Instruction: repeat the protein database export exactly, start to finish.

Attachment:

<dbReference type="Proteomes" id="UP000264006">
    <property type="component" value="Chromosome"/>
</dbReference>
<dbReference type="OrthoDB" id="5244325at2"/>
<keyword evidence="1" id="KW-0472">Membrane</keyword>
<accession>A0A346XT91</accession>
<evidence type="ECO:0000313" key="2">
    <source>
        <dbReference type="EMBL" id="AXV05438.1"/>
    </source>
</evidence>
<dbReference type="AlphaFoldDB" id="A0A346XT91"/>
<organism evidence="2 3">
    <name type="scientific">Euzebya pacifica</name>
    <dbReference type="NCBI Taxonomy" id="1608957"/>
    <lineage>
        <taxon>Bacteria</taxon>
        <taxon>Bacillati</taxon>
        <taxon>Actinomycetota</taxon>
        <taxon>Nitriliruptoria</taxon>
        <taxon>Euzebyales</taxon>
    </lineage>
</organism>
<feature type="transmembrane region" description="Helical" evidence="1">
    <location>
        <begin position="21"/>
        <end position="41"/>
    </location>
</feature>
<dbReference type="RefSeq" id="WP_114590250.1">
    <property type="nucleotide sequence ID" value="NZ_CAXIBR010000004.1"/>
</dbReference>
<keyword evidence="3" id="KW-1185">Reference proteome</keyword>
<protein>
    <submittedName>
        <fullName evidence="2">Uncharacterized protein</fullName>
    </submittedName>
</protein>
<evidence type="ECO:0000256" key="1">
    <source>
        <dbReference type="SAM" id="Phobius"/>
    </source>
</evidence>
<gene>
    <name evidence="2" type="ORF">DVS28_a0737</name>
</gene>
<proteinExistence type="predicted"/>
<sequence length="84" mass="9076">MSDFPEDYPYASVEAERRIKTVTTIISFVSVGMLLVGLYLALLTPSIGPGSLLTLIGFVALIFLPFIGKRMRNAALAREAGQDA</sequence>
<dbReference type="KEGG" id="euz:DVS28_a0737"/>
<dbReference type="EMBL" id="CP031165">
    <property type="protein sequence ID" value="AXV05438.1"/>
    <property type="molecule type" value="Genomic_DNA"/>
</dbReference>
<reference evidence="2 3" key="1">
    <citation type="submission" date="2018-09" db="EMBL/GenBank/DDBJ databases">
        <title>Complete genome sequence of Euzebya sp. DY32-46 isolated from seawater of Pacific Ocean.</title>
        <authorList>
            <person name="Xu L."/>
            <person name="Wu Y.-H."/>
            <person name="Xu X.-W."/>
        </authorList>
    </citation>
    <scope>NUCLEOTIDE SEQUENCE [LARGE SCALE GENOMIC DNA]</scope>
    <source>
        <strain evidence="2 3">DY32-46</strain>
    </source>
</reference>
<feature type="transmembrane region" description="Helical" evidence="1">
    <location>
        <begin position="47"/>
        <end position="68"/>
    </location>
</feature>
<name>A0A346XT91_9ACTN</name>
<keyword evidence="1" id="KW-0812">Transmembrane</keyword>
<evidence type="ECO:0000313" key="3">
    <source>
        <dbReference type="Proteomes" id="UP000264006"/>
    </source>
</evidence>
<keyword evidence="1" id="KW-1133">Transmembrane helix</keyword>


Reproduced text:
<dbReference type="Proteomes" id="UP000264006">
    <property type="component" value="Chromosome"/>
</dbReference>
<dbReference type="OrthoDB" id="5244325at2"/>
<keyword evidence="1" id="KW-0472">Membrane</keyword>
<accession>A0A346XT91</accession>
<evidence type="ECO:0000313" key="2">
    <source>
        <dbReference type="EMBL" id="AXV05438.1"/>
    </source>
</evidence>
<dbReference type="AlphaFoldDB" id="A0A346XT91"/>
<organism evidence="2 3">
    <name type="scientific">Euzebya pacifica</name>
    <dbReference type="NCBI Taxonomy" id="1608957"/>
    <lineage>
        <taxon>Bacteria</taxon>
        <taxon>Bacillati</taxon>
        <taxon>Actinomycetota</taxon>
        <taxon>Nitriliruptoria</taxon>
        <taxon>Euzebyales</taxon>
    </lineage>
</organism>
<feature type="transmembrane region" description="Helical" evidence="1">
    <location>
        <begin position="21"/>
        <end position="41"/>
    </location>
</feature>
<dbReference type="RefSeq" id="WP_114590250.1">
    <property type="nucleotide sequence ID" value="NZ_CAXIBR010000004.1"/>
</dbReference>
<keyword evidence="3" id="KW-1185">Reference proteome</keyword>
<protein>
    <submittedName>
        <fullName evidence="2">Uncharacterized protein</fullName>
    </submittedName>
</protein>
<evidence type="ECO:0000256" key="1">
    <source>
        <dbReference type="SAM" id="Phobius"/>
    </source>
</evidence>
<gene>
    <name evidence="2" type="ORF">DVS28_a0737</name>
</gene>
<proteinExistence type="predicted"/>
<sequence length="84" mass="9076">MSDFPEDYPYASVEAERRIKTVTTIISFVSVGMLLVGLYLALLTPSIGPGSLLTLIGFVALIFLPFIGKRMRNAALAREAGQDA</sequence>
<dbReference type="KEGG" id="euz:DVS28_a0737"/>
<dbReference type="EMBL" id="CP031165">
    <property type="protein sequence ID" value="AXV05438.1"/>
    <property type="molecule type" value="Genomic_DNA"/>
</dbReference>
<reference evidence="2 3" key="1">
    <citation type="submission" date="2018-09" db="EMBL/GenBank/DDBJ databases">
        <title>Complete genome sequence of Euzebya sp. DY32-46 isolated from seawater of Pacific Ocean.</title>
        <authorList>
            <person name="Xu L."/>
            <person name="Wu Y.-H."/>
            <person name="Xu X.-W."/>
        </authorList>
    </citation>
    <scope>NUCLEOTIDE SEQUENCE [LARGE SCALE GENOMIC DNA]</scope>
    <source>
        <strain evidence="2 3">DY32-46</strain>
    </source>
</reference>
<feature type="transmembrane region" description="Helical" evidence="1">
    <location>
        <begin position="47"/>
        <end position="68"/>
    </location>
</feature>
<name>A0A346XT91_9ACTN</name>
<keyword evidence="1" id="KW-0812">Transmembrane</keyword>
<evidence type="ECO:0000313" key="3">
    <source>
        <dbReference type="Proteomes" id="UP000264006"/>
    </source>
</evidence>
<keyword evidence="1" id="KW-1133">Transmembrane helix</keyword>